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The views expressed are those of the author and do not necessarily reflect the views of ASPA as an organization.
By William Hatcher
November 10, 2015
Colleges and universities are key economic, social and political assets for communities. The relationship between communities and institutions of higher learning, what has been termed town and gown, is vital to local public administration. However, many communities struggle to build and maintain effective town-and-gown partnerships.
Previously, I have discussed the reasons why town-and-gown partnerships are difficult to sustain. Conflicts arising due to taxation issues, land-use decisions and traffic congestion are just a few reasons. In the area of economic development, local communities often do not partner with their colleges or universities, which in many areas are the largest employers. In a recent ICMA survey of local economic developers, a majority of communities reported having a college or university in their jurisdiction. However, only 25 percent of the communities claimed to have a partnership with an institution of higher learning. This shocking percentage needs to be changed for local governance.
Public administration should be concerned with fostering strong town and gowns because the partnerships have the potential to strengthen the local economy and administrative decisions. Members of the local college or university can offer their expertise to local economic and political decisions, which can mean policy will be based more on evidence. By helping communities make sound administrative decisions, town-and-gown relationships build local policy capacity. Given this, public administration as a field should help foster effective town-and-gown partnerships.
Master of public administration (MPA) programs are well-suited to take a leading role in helping cultivate town and gowns in our communities. They have expertise from their faculty and can also access students, who can be incorporated into meaningful service learning projects in the community.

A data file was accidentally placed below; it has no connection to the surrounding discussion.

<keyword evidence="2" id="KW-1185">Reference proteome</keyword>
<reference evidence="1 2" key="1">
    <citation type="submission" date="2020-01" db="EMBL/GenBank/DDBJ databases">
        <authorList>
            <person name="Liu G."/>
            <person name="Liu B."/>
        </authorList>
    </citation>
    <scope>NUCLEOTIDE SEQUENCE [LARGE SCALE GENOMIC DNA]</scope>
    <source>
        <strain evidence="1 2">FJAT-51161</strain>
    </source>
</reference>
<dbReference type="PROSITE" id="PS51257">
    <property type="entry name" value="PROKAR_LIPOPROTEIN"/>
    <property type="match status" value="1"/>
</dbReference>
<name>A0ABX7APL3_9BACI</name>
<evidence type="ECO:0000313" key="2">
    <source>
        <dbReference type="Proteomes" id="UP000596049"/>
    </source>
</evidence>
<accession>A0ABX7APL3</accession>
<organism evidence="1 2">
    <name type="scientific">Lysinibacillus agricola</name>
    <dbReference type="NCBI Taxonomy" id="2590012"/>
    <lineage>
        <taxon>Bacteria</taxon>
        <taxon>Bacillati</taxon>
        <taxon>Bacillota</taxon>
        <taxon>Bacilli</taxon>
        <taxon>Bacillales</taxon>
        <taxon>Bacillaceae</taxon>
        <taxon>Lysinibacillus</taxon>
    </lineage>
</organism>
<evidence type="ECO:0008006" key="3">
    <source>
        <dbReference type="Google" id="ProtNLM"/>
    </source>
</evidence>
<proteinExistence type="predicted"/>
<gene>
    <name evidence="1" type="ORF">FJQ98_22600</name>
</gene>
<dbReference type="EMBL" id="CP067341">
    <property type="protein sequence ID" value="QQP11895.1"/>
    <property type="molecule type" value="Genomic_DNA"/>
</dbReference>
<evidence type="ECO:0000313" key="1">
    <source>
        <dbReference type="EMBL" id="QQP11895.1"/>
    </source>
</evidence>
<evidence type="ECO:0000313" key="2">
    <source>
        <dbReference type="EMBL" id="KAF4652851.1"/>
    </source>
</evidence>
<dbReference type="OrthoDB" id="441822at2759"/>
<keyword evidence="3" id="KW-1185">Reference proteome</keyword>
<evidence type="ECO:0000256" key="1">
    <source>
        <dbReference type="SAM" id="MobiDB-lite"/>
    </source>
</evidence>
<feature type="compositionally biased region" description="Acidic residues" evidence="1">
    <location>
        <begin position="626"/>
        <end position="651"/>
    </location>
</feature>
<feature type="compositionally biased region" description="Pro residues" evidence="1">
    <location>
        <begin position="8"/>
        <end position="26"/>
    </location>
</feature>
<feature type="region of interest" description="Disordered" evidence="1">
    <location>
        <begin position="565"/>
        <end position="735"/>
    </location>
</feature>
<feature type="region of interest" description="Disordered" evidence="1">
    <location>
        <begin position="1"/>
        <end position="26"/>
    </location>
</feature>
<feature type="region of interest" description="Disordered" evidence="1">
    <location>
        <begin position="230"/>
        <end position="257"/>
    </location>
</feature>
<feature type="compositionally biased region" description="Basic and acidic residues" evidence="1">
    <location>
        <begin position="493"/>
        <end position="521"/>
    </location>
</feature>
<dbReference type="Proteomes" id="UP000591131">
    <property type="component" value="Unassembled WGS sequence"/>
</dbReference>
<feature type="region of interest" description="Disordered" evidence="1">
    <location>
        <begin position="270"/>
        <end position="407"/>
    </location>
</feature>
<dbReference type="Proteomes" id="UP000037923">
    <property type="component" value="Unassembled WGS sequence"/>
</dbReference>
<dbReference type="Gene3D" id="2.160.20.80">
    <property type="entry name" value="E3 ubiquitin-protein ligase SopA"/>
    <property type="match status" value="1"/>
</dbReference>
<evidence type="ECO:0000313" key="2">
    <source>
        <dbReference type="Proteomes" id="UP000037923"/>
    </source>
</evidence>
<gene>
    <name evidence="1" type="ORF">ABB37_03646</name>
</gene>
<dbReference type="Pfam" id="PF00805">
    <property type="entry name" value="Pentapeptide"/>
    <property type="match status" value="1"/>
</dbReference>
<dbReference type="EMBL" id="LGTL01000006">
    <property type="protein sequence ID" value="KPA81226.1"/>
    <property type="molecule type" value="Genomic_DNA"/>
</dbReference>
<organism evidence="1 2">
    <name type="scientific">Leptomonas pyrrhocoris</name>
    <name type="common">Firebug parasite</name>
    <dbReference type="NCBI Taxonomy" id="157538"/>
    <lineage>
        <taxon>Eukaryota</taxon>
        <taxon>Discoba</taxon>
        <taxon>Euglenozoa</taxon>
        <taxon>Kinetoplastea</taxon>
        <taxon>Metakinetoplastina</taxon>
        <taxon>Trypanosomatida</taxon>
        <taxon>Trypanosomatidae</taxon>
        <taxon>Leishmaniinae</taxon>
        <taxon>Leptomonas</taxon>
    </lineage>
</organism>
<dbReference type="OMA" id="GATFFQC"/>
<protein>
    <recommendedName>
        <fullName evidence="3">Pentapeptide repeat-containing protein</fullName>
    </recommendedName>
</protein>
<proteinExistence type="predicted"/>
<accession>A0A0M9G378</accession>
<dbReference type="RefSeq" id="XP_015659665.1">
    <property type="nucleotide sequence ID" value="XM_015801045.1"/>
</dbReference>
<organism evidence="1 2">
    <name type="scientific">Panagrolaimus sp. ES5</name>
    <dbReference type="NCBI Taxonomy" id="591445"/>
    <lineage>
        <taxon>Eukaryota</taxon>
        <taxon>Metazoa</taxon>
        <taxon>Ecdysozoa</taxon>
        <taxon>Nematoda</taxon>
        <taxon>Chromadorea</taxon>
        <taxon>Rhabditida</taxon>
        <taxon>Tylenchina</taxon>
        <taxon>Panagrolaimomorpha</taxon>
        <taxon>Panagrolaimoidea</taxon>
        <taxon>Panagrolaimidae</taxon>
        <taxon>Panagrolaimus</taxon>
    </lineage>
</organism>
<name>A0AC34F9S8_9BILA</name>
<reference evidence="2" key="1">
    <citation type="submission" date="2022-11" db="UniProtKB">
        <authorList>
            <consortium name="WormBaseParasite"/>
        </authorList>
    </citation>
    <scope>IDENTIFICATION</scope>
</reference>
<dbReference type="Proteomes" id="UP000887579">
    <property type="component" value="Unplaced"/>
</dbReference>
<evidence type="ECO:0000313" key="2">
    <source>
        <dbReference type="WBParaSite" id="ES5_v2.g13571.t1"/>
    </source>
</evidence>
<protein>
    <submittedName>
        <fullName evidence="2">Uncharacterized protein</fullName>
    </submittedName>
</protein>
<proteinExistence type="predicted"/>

MPA faculty can offer local communities a wealth of administrative expertise. First, faculty members can build local capacity and strengthen town-and-gown partnerships by conducting meaningful applied research for local communities.
Second, faculty members can construct beneficial service learning projects for their students to work with local partners. Past work on fostering town and gowns has discussed the effectiveness of meaningful service learning projects. Here are just a few examples of potential project areas:
Finally, MPA faculty can serve as formal and informal advisors to local officials. By being “go to” advisors, MPA faculty can help build the reputation of their programs in the community, which in turn helps students obtain internships and employment.
In other words, MPA programs can help strengthen town-and-gown relationships by helping build local administrative capacity by linking their institutions with the organizations in the community, in particular local governments and nonprofits.
The literature on MPA programs shows this may be difficult. For instance, Wodicka, Swatz and Peaslee detailed the successes and challenges of partnering with local governments on service learning projects. Turnover in local government can affect service learning. When there are changes in leadership on both sides, it is difficult to maintain such partnerships. Nonprofits, at times, may be more willing to involve students in service learning projects.
Organizations outside the community can also help build local town-and-gown partnerships. In these cases, MPA programs can play a role by working with regional and national associations to promote town-and-gown relationships. For instance, the International Town & Gown Association (ITGA) has helped local governments realize the importance of collaborating with institutions of higher learning. Here are a few examples:
The literature on public administration has paid little attention to the topic of town and gowns. Nevertheless, as discussed, there is a wealth of literature on how to build local administrative capacity. We need to use this knowledge to help our local communities and universities build closer ties.
By doing so, we help strengthen local capacity. We serve our students. We demonstrate our worth to not just our home institutions but also our local communities.
Author: William Hatcher, Ph.D. is an associate professor and director of the Master of Public Administration program at Georgia Regents University (soon to be renamed Augusta University). He can be reached at [email protected]. (His opinions are his own and do not necessarily represent those of his employer.)